Date of Award

5-2007

Degree Type

Dissertation

Degree Name

Doctor of Philosophy

Major

Mechanical Engineering

Major Professor

William R. Hamel

Committee Members

Gary V. Smith, Jay Frankel, Lynne E. Parker

Abstract

International standards require that dimensional inspection operations include an assessment of measurement uncertainty. Scanning coordinate measuring machines (CMMs) are frequently used to measure part surfaces and features, and there is a continuing need to improve their performance for high precision measurement applications. This research provides a mechanism for minimizing the uncertainty of measurements made with a CMM in scanning mode by developing a model of CMM scanning that allows selection of optimum scanning parameters.

The method for selecting scanning parameters is based on models developed from measurements of a ring with a constant five micrometer amplitude swept sine wave machined on the inner and outer diameters. The inputs to the model are the scanning force, scanning speed, low-pass filter cut-off frequency, rotary table action, probe tip diameter, and ring orientation. The methods used in this work are based on techniques developed for point-to-point probing. The first phase of research develops a calibration method for the ring artifact and determines the calibration measurement uncertainty. The second phase develops models of CMM scanning operations based on measurements of the wavy ring. The final phase generates a measurement protocol to select scanning parameters based on these models.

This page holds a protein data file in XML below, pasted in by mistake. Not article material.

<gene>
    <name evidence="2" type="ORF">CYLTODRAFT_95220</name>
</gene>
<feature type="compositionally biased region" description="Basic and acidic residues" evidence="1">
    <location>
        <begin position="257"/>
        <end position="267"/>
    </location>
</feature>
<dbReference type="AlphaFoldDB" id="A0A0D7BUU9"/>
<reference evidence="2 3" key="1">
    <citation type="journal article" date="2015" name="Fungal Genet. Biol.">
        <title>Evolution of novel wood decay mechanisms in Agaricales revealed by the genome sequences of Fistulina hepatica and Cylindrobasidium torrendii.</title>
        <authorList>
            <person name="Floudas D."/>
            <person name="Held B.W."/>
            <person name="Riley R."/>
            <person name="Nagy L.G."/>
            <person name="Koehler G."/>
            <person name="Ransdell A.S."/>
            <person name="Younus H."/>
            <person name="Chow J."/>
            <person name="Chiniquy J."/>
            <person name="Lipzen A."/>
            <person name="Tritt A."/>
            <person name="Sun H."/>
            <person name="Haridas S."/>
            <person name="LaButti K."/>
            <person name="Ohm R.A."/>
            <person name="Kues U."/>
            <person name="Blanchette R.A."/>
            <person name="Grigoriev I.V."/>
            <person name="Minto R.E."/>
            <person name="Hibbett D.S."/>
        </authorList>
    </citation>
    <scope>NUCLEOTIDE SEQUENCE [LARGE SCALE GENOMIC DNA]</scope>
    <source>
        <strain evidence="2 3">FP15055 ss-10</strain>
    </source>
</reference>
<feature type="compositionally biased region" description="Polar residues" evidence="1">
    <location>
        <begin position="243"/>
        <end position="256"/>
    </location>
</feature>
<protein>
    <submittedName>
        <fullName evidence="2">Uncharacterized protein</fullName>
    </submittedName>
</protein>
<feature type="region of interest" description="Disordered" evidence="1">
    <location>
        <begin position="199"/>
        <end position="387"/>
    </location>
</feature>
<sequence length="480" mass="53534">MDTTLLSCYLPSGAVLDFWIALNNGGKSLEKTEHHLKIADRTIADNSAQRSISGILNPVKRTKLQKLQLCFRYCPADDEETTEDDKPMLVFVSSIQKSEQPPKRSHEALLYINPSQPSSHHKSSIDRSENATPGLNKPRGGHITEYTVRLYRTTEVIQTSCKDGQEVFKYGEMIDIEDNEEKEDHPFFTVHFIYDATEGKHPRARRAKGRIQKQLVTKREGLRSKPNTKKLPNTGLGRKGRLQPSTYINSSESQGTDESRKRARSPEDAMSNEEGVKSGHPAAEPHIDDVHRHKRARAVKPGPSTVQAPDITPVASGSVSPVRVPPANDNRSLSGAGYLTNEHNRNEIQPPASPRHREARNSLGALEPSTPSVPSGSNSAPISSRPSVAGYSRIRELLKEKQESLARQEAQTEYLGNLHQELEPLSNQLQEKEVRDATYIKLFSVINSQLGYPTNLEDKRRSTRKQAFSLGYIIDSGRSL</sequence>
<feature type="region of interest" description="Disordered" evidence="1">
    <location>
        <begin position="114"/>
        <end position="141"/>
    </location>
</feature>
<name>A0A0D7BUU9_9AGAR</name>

The primary significance of this research is that it provides a method to develop and validate a model of probe/workpiece interaction for a scanning CMM. Additionally, a method is provided to select the scanning parameters such as probe tip diameter, filters, scanning speed, and probing force to minimize measurement uncertainty. Finally, this work establishes a framework for future modeling of precision scanning operations. The methodology used is applicable to other precision metrology applications. This work will reduce uncertainty in scanning measurements and will minimize the number of measurement operations required to measure part features as well as surface texture. Therefore, this research has extended the capabilities of CMMs.

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